Top Stroke Rehabil. 2023 Sep 10:1-12. doi: 10.1080/10749357.2023.2253629. Online ahead of print.
BACKGROUND: Post stroke, motor paresis has usually been considered to be a crucial factor responsible for the disability; other impairments such as somatosensory deficits may also play a role.
OBJECTIVE: To determine the relation between the sensory deficits (paretic and non-paretic upper limbs) and the motor recovery of the paretic upper limb and to predict the potential of motor recovery based on the sensory deficits among stroke subjects.
METHODS: The study was a cross-sectional study conducted in a rehabilitation institute. Ninety-five poststroke hemiparetic subjects having sensory impairment in any of the modalities were considered for this study. Sensory deficits were assessed on both the upper limbs (paretic and non-paretic) primarily using Erasmus MC modification of the revised version of Nottingham Sensory Assessment (Em-NSA) and Nottingham Sensory Assessment (Stereognosis) (NSA-S). The motor recovery was assessed using the Fugl-Meyer assessment (FMA).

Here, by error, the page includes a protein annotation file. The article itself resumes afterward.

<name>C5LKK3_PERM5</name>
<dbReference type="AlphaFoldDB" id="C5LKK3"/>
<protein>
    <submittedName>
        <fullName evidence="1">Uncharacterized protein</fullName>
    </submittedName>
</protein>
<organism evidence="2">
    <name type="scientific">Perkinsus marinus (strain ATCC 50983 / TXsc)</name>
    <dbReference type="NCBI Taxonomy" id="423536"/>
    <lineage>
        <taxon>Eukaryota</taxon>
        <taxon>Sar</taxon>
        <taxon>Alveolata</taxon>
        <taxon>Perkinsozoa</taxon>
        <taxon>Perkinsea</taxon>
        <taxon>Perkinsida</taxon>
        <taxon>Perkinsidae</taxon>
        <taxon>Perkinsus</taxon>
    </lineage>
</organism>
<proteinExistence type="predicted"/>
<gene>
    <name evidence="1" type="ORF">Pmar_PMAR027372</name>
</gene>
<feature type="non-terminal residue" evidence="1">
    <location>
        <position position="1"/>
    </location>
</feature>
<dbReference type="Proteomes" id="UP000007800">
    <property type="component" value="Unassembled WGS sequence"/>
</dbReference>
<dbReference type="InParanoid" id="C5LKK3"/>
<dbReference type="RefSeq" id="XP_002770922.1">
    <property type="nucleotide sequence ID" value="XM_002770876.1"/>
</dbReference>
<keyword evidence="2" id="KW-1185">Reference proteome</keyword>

RESULTS: The measures of sensory deficits exhibited weak but significant correlation [the paretic (Em-NSA and NSA; r = .38 to .58; p < .001) and the non-paretic (Em-NSA and NSA; r = .24 to .38; p = .03 to .001)] with the motor recovery of the paretic upper limb as measured by FMA. The potential of favorable recovery of the paretic upper limb may be predicted using the cutoff scores of Em-NSA (30, 21, and 24) and NSA-S (5, 8, and 5) of the paretic side.
CONCLUSION: In stroke, sensory deficits relate weakly with the recovery of the paretic upper limb and can predict recovery potential of the paretic upper limb.